India is one of the fastest growing economies of the world. Due to rapid urbanization and reckless development, the environment has been at the receiving end. There is massive pollution; Delhi Smog has been a grim reminder. Pollution kills millions of people every year. India occupies the top position globally as far as pollution-linked deaths are concerned. Pollution is the biggest killer; with 2.51 million killed in 2015, according to the medical journal The Lancet. A major reason for such widespread pollution is vehicular emissions. If green vehicles are used, there can be a significant let up in pollution. Aditya, India’s first solar ferry, is a step in this direction.
Exorbitant costs associated with conventional water transport
India has 14,500 km of waterways that are navigable. However, water transport remains underutilized; Barely, 0.5 percent of transport occurs in inland waters. This is small considering water transport which exists in countries such as China, Bangladesh, or Germany, where inland movement exceeds 10 percent. A main reason for the shortfall is the huge costs associated with it. Moreover, traditional water transport is fraught with issues such as oil spills and emissions from conventional fossil fuel engines. They are destroying the environment and ecosystem. Therefore, replacing such boats with those powered by solar energy can be a shot in the arm for to the environment.
Solar ferry can be boon for pollution-battling India
A solar power ferry which comes with low operational costs and doesn’t pollute the water or the environment is one of the most feasible solutions that can be thought to combat the problem. Meet innovator Sandith Thandasherry, the man behind India’s first solar-powered boat called Aditya. The Rs 1.7 crore solar ferry makes no noise and doesn’t cause pollution, unlike diesel powered boats. The solar ferry is cheaper to run too. The 75 seater solar-powered passenger boat is the first of its kind in India. It has been built by NavAlt, a Kochi based joint venture (JV) in collaboration with a French company. Sandith Thandasherry is the marine architect heading the enterprise.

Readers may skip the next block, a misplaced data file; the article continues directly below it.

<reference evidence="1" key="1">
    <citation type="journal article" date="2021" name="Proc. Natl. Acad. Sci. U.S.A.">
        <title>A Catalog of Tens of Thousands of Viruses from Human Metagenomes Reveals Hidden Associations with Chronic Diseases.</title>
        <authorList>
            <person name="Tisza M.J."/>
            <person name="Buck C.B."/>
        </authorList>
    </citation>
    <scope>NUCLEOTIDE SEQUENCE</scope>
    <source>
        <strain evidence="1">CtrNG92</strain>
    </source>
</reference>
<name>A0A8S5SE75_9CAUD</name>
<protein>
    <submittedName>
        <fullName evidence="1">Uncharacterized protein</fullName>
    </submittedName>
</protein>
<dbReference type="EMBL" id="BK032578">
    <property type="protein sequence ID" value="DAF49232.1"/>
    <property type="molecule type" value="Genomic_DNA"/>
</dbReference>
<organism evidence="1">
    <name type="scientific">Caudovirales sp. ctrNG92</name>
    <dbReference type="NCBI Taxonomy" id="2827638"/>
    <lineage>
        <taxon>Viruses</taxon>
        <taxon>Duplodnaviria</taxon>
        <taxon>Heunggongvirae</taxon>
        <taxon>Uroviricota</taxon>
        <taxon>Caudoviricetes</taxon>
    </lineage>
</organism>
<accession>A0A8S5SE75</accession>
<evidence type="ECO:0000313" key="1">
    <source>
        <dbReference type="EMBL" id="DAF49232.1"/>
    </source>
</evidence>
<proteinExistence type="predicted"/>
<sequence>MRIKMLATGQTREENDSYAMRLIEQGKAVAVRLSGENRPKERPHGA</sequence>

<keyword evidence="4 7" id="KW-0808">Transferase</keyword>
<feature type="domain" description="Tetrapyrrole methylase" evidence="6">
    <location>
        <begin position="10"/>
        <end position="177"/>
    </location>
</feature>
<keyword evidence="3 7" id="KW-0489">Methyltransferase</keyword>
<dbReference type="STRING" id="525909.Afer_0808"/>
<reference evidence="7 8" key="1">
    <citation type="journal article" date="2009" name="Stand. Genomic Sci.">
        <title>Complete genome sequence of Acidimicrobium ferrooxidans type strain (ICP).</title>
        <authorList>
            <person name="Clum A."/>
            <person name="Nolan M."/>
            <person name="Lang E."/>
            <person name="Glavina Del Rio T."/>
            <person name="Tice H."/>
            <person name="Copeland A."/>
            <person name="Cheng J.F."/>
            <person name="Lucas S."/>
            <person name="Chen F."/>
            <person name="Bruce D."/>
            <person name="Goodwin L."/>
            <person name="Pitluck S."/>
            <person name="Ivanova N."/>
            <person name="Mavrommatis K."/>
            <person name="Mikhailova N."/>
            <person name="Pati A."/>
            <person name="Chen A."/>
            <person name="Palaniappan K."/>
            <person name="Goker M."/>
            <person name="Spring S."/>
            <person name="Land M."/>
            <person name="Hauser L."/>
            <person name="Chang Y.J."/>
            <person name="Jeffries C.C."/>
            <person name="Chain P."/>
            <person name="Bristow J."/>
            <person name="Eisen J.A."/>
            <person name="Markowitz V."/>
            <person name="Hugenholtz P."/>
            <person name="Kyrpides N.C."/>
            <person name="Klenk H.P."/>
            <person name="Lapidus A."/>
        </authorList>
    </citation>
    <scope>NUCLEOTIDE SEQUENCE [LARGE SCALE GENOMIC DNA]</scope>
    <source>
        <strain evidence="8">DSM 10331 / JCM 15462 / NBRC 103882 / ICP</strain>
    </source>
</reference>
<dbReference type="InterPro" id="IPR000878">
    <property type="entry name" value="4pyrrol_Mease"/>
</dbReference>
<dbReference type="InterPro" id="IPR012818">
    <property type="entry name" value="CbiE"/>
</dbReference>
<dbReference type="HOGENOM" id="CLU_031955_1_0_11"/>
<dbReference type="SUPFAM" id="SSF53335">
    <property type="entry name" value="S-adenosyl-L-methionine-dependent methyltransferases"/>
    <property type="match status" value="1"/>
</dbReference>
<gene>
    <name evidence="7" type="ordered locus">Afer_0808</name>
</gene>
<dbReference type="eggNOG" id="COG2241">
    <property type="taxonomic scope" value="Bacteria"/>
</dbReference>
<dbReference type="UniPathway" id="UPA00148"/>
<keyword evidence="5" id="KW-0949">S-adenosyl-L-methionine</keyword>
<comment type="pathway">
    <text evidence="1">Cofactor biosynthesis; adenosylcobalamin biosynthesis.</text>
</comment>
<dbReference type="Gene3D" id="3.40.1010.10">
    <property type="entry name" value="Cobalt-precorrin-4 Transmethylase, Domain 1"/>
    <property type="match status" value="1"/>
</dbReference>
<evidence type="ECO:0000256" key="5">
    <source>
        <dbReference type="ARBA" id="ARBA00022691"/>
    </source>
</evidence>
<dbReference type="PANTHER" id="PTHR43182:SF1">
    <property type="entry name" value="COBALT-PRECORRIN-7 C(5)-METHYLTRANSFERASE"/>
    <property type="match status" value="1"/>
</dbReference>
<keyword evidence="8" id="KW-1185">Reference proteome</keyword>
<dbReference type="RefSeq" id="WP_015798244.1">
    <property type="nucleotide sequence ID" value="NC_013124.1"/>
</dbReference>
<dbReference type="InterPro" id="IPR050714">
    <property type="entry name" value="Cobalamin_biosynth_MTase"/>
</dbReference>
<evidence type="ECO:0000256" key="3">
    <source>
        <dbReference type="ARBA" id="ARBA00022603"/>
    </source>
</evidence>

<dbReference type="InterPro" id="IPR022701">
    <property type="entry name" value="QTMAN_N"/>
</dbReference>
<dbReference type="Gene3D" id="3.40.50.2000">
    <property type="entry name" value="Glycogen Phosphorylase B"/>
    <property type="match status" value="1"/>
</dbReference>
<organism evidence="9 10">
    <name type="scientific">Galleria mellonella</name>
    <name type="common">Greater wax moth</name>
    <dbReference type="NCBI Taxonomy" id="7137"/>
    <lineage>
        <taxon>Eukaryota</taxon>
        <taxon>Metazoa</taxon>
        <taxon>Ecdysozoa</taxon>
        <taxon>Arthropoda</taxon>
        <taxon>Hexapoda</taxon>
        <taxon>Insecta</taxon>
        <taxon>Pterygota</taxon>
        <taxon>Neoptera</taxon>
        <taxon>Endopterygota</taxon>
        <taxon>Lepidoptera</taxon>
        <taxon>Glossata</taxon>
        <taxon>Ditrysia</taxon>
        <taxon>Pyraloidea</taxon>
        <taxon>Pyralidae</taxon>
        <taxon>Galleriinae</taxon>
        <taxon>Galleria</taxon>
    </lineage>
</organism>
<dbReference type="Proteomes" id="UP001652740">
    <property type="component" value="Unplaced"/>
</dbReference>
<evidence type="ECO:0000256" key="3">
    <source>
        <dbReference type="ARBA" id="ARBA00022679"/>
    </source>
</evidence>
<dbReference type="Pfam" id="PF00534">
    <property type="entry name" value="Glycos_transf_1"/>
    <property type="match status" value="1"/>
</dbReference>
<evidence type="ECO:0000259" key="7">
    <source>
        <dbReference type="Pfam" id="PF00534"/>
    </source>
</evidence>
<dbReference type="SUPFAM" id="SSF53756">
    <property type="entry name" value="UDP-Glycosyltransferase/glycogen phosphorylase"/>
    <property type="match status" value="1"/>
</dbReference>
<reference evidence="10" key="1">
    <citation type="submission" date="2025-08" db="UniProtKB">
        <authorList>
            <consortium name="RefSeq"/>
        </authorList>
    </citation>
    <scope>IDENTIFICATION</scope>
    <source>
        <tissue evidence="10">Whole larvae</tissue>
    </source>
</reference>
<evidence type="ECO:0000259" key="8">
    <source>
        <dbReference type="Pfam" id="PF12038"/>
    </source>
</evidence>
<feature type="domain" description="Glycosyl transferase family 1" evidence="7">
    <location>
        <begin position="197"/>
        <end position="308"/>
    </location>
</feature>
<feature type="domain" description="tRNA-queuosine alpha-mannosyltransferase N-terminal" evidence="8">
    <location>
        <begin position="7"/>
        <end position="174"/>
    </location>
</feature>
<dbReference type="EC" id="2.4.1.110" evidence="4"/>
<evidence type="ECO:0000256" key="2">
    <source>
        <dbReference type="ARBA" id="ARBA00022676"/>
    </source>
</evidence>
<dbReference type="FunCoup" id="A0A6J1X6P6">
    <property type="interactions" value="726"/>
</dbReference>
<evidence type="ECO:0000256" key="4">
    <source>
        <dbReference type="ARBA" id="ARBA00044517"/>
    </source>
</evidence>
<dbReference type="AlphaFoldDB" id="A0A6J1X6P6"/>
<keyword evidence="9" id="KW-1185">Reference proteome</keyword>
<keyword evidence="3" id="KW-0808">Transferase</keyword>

‘We are making water transport more efficient. Our target is to bring energy needs down to zero. With solar ferries and cruise boats, we are addressing 3 critical issues: reduction of polluting emissions, reduction of energy consumption, and noise from conventional propulsion systems, and, technical and economic advancement of boating industry,’ told Sandith Thandasherry to a media house.
Zero running costs for Aditya solar ferry
The 20 meter long, 7 meter wide solar ferry has a maximum cruising speed of around 7.5 knots. It is being used by the Kerala State Water Transport Department (KSWTD) in the backwaters of Alappuzha. A conventional boat can cost Rs 1.9 crore. The cost of the diesel fuel is about Rs 25 lakh. Being solar powered, there are no running costs associated with operating the passenger boat, Thandasherry points out. The solar boat is also being subsidized by the Union Ministry of New and Renewable Energy. The solar ferry can run for 5 to 6 hours on a normal sunny day. It also has an alternative power system for emergencies. The solar ferry’s battery can be charged by plugging into normal electric circuits at the end of the day. The KSWTD operates the boat on the 2.5 km long Vaikkom-Thavanakkadavu route.
The company has been able to make a 20 seater solar powered boat for one of the tourism operators in Bhatinda, Punjab. The solar ferry’s need for powerful propulsion, results in the engine churning out 40 kW power. The Lithium battery pack is being used in the passenger ferry.
‘There is scope for building more solar power boats; Maharashtra has shown interest in these boats,” said Thandasherry in a media interview. He added that even houseboats can be solar-powered if the shape is tweaked and solar panels can be accommodated.
Inland water transport is the most efficient, economic, and environment friendly world wide. It can also be the cheapest means of transport. With 44 rivers, back waters, canals, and lakes, Kerala is ideally suited for such traveling and transportation. It can also generate tourism for the state.
- Use Banana Stems for Organic Farming: Innovations in Agriculture - January 18, 2021
- Meet the Man Fighting for the Environment in Kashmir - August 18, 2020
- Wallistry Develops Clay Water Bottles that are 100% bio-degradable - July 25, 2020
- World Environment Day 2020: 10 Steps to Save the Earth - June 5, 2020
- 40-60% Relative Humidity Can Control Covid19: Expert - April 7, 2020
- Blockchain-Enabled Startup Gives Plastic Recycling A Boost - January 28, 2020
- Why Has Renewable Energy Generation Price Nosedived? - May 11, 2019
- Lightning Strike Electric Sports Bike Formally Showcased - April 2, 2019
- 4 Steps For Water Conservation You Can Take This World Water Day - March 30, 2019
- World Water Day Theme: Include Women, Refugees, Children, Minorities - March 28, 2019